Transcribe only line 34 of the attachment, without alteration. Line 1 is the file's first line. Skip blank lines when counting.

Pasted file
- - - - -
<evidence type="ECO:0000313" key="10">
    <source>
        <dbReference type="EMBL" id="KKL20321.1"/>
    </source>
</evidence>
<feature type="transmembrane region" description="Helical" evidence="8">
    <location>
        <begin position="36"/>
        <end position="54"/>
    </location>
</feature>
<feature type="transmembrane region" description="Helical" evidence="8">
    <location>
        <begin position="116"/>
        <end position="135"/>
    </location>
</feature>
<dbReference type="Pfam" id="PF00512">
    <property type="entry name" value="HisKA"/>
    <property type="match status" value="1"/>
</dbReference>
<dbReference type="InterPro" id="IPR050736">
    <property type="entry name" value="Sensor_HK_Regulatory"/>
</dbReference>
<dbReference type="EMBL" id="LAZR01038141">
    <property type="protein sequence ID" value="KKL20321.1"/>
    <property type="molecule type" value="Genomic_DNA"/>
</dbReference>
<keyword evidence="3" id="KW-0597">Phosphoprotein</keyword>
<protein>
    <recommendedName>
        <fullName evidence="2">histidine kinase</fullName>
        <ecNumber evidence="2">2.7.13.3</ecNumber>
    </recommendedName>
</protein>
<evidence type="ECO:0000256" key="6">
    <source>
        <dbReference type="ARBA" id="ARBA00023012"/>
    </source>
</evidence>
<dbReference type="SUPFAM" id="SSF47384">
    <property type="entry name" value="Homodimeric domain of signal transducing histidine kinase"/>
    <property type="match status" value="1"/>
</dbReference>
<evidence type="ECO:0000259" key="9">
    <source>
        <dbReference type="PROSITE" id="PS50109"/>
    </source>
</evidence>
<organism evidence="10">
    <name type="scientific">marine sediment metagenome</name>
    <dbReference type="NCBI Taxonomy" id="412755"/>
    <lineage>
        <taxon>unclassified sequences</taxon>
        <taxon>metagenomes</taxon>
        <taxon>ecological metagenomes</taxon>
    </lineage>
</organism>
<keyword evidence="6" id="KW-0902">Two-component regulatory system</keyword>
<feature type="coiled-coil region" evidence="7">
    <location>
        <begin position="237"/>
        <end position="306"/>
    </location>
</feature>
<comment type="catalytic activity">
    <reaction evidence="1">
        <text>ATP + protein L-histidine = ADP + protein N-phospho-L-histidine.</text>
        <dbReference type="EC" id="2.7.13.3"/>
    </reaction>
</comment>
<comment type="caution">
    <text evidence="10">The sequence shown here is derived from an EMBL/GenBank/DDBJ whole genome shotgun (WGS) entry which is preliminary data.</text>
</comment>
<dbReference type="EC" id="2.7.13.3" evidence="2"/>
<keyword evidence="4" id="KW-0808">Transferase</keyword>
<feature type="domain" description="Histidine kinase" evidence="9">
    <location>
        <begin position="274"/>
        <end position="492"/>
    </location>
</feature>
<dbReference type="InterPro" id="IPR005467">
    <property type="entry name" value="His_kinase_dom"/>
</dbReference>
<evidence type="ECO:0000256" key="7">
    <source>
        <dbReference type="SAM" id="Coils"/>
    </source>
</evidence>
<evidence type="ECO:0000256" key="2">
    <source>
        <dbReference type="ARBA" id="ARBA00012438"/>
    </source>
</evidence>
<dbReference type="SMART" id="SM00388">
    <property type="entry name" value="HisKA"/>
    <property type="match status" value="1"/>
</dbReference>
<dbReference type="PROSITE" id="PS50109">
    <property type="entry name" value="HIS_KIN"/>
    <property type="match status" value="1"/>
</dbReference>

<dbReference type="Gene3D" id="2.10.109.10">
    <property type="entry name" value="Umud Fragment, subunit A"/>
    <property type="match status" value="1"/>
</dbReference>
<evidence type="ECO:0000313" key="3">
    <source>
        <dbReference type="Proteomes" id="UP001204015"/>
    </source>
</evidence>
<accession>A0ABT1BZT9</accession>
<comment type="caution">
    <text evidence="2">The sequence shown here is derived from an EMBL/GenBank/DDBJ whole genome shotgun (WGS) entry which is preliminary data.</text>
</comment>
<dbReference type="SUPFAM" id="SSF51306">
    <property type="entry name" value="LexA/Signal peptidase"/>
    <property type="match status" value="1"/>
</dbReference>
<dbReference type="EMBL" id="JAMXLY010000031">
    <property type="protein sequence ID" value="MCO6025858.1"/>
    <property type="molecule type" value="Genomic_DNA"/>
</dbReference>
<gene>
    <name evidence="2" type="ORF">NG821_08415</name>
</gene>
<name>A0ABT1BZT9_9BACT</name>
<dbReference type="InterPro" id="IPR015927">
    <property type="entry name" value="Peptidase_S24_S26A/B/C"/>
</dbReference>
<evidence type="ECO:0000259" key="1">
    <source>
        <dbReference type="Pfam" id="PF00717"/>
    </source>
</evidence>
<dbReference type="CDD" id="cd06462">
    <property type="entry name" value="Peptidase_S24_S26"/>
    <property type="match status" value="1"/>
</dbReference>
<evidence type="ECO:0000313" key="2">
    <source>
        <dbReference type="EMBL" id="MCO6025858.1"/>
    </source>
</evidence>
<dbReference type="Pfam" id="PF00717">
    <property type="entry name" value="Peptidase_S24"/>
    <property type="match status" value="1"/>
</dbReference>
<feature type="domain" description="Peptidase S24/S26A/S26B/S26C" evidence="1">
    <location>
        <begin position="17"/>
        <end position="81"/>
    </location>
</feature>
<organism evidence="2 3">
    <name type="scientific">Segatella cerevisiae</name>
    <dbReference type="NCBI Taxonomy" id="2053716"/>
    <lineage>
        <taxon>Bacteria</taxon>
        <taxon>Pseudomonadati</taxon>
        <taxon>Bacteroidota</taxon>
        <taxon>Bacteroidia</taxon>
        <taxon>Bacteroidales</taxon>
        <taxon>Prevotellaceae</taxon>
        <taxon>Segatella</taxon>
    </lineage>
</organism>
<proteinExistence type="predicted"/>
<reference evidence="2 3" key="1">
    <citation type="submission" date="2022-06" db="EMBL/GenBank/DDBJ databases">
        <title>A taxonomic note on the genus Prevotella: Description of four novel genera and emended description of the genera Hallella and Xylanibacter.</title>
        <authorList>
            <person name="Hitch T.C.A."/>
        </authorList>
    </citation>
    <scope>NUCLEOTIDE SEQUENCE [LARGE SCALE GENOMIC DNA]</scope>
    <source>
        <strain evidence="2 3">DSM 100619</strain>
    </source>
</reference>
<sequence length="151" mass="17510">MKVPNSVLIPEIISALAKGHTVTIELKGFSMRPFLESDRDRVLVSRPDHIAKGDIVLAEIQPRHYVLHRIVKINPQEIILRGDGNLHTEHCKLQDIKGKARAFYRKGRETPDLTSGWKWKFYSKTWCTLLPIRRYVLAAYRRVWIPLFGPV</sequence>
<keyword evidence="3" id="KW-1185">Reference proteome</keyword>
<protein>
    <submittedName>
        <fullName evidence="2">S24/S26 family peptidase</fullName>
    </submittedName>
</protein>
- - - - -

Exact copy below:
    </recommendedName>